Recruiters are an amazing resource for new teachers coming to Korea. They match you with potential schools based on what you are looking for and work as an intermediary during the hiring process. Even better, many recruiters will pick you up at the airport and escort you to your new job. If this is your first time traveling abroad, this can save you a lot of stress at the airport. However, remember that recruiters are paid a recruitment fee by the schools. Yes, they are there to help you. But their ultimate goal is to match you with a school as quickly as possible, not to hunt down your perfect job. If you decide to use a recruiter, be clear about what kind of job you want and don’t be afraid to turn down jobs they suggest if it doesn’t match your criteria. Using multiple recruiters will also increase the odds of you finding your perfect hagwon.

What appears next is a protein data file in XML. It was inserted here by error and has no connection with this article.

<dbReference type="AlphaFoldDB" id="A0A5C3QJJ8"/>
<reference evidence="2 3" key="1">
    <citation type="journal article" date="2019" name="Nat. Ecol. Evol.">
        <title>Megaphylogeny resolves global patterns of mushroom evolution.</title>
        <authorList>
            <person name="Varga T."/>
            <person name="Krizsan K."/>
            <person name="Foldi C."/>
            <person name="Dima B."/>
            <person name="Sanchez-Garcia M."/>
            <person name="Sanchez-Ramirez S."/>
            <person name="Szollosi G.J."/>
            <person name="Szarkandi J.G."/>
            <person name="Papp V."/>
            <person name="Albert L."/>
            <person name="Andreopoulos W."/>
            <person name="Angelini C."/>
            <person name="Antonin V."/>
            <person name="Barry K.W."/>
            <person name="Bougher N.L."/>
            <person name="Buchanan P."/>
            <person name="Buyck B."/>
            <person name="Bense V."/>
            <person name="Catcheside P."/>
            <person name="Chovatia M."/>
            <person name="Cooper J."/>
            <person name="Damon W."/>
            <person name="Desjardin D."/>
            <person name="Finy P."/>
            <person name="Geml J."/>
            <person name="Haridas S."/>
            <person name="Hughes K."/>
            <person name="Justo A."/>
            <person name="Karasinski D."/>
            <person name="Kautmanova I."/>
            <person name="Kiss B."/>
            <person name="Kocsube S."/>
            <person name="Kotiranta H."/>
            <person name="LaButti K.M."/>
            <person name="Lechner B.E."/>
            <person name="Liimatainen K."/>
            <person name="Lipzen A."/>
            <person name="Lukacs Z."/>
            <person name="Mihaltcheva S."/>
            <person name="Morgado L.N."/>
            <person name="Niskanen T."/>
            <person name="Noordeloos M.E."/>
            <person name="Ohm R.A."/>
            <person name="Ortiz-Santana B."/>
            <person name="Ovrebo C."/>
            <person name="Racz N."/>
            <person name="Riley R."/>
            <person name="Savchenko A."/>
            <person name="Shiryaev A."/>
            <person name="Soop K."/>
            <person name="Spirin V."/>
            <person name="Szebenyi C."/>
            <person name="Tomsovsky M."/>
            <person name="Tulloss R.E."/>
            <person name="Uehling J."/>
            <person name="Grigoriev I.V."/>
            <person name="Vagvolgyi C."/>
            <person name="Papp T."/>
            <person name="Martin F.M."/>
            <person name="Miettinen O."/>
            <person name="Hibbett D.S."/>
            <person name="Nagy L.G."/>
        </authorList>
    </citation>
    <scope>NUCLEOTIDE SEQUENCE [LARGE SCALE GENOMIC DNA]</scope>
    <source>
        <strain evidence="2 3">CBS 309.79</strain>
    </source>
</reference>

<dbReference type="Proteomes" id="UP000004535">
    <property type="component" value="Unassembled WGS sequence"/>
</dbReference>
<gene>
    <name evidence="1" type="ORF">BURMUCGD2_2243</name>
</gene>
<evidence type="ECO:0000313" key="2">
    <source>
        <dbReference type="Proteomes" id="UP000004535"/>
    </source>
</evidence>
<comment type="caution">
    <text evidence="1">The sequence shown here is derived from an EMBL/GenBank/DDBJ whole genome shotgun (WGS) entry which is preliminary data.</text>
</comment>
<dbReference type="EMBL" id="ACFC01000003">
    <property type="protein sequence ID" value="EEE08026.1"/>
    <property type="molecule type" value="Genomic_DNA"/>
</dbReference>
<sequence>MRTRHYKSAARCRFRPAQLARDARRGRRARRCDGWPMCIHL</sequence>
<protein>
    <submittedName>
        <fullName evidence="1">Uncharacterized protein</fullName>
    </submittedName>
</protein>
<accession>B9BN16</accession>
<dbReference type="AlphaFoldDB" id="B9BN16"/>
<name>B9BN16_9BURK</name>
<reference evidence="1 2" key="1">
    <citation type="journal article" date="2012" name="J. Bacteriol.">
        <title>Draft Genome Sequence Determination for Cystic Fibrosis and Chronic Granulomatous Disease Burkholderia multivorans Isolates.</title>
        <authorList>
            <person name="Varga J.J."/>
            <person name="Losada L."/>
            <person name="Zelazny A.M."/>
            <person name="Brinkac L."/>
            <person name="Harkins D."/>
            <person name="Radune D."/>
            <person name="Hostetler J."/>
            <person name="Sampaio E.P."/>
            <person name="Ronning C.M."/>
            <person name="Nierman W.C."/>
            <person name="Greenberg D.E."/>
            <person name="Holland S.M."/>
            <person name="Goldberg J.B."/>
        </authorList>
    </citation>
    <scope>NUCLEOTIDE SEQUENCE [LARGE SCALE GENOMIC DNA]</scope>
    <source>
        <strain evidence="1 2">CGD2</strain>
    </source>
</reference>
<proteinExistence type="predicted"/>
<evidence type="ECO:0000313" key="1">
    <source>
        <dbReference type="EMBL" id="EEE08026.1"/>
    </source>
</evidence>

3. Take a Look at the Job Boards:
If you want to try searching independently, there are tons of great job boards online. If you have enrolled in a TEFL course with a company such as TEFL.org, you’ll be able to make use of their jobs board and apply for positions listed on it. There are also other websites, such as Waygook.com, and Daveseslcafe.com. Many schools will post job openings on these sites, meaning you can contact the school director personally. Some schools prefer this since they will not have to pay a recruiter to help them find a teacher. One thing to keep in mind is that some of the job postings are made by recruiters – if the post offers “many jobs all over Korea!” it is probably a recruiter. Look for posts that focus on just one job or school if you want to be in contact with the school’s director.